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Programmes for an iBook

Discussion in 'Miscellaneous [BG]' started by parrott, Mar 31, 2002.


  1. okay, so i've been given an iBook for a long time........

    it's an oldish one, one of the clamshell ones, but i've been given it because my band is instrumental, and needs some visualisation thing to go on to help us look more interesting.
    we're looking for something like the iTunes visualisation thing, except going along with us live, and some midi too.

    the thing is, all the band, and those around us, are PC buffs, so none of us have any idea what to do.

    so what should we do?
    what programmes should we use?

    none of use have any idea, so any thougths will be useful.
     
  2. Wxp4759cb

    Wxp4759cb

    Nov 23, 2000
    Kansas City, MO
    I'm not really sure what your asking for, but first I'd get OS X. Most music programs for pc are also on mac. Macs are actually alot better for music in most cases. I wish I had one.
     
  3. Nails

    Nails

    Jun 4, 2000
    Austin, Tejas
    I disagree on getting OS X, but do agree that Macs are better for music (I say better in all areas myself, except price.) The reason I say hold off is not all music software for Mac is OS X ready yet. Although I don't know of any programs that can pull the iTunes visual thing in real time to what it "hears" live.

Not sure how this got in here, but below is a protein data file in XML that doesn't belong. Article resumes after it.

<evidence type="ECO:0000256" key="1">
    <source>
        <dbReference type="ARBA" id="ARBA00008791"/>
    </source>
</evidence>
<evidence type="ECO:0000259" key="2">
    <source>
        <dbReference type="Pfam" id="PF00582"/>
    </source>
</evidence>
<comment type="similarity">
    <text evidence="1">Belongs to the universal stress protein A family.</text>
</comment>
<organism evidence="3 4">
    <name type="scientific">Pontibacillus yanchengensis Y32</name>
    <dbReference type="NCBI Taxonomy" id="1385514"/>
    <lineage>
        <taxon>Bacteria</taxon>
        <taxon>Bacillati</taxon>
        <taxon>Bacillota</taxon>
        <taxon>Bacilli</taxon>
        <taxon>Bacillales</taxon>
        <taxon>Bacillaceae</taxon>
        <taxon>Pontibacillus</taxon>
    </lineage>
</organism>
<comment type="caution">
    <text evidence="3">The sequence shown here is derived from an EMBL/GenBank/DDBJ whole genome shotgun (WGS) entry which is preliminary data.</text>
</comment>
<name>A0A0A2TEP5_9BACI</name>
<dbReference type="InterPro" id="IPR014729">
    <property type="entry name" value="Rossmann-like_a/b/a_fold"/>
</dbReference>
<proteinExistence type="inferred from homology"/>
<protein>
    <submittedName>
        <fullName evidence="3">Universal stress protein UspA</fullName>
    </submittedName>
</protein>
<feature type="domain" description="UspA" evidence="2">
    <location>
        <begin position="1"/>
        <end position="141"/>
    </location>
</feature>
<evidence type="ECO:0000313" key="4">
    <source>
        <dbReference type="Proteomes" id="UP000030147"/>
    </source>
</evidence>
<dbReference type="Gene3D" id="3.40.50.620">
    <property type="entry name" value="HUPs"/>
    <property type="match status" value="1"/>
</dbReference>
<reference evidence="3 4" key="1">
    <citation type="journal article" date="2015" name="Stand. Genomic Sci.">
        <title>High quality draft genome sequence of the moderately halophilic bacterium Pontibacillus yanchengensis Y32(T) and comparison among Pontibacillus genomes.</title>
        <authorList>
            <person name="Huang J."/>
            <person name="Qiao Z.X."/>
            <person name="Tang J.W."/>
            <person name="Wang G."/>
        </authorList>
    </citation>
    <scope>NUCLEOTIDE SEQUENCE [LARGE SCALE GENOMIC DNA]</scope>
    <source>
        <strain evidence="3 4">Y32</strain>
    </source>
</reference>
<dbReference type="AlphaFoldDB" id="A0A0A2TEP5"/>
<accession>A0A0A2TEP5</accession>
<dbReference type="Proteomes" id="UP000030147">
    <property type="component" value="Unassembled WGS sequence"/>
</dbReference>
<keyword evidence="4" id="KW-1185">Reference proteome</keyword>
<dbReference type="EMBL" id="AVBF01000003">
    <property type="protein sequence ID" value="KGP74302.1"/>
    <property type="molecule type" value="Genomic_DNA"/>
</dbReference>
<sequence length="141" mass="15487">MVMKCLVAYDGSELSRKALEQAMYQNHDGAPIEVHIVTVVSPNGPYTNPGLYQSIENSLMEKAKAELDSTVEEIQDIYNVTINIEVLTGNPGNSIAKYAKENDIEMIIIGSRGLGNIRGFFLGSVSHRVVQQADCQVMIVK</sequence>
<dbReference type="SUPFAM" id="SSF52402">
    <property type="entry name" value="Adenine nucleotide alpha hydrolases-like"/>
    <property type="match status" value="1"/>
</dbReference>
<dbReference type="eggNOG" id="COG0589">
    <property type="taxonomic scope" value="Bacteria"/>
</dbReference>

But for the MIDI stuff I might be able to help, MIDI's a hobby of mine. So what do you want the MIDI stuff to do? Will it play a hardware unit (rack synth, keyboard one of you may have, etc.), or will it play virtual synths? I've always heard that Steinberg's Cubase is where it's at for MIDI on Mac or PC (personally I'm a Pro Tools guy, but I've used Cubase and had no problems with it.) Most virtual synths are compatable (VSTi), the control capability is quite high, and it's pretty easy to operate once you learn it. If you plan on using virtual synths, the iBook, Cubase, and the virtual synths will be all you need. However, if you plan on getting, or all ready have, a hardware unit then you'll need a MIDI port, a 1 in/1 out would be enough for one, maybe two, synths. Just remember to hook everything up the same way you have it at home/rehearsal space when you go to play live or your sounds will play the wrong parts.
     
  4. Wxp4759cb

    Wxp4759cb

    Nov 23, 2000
    Kansas City, MO
    That is a good point on OS X, but most of the programs will be out for it soon, and OS X can run alot of prior version software.

    Nails, are macs capable of using soundfonts (or is the sound good enough they don't even need them?)?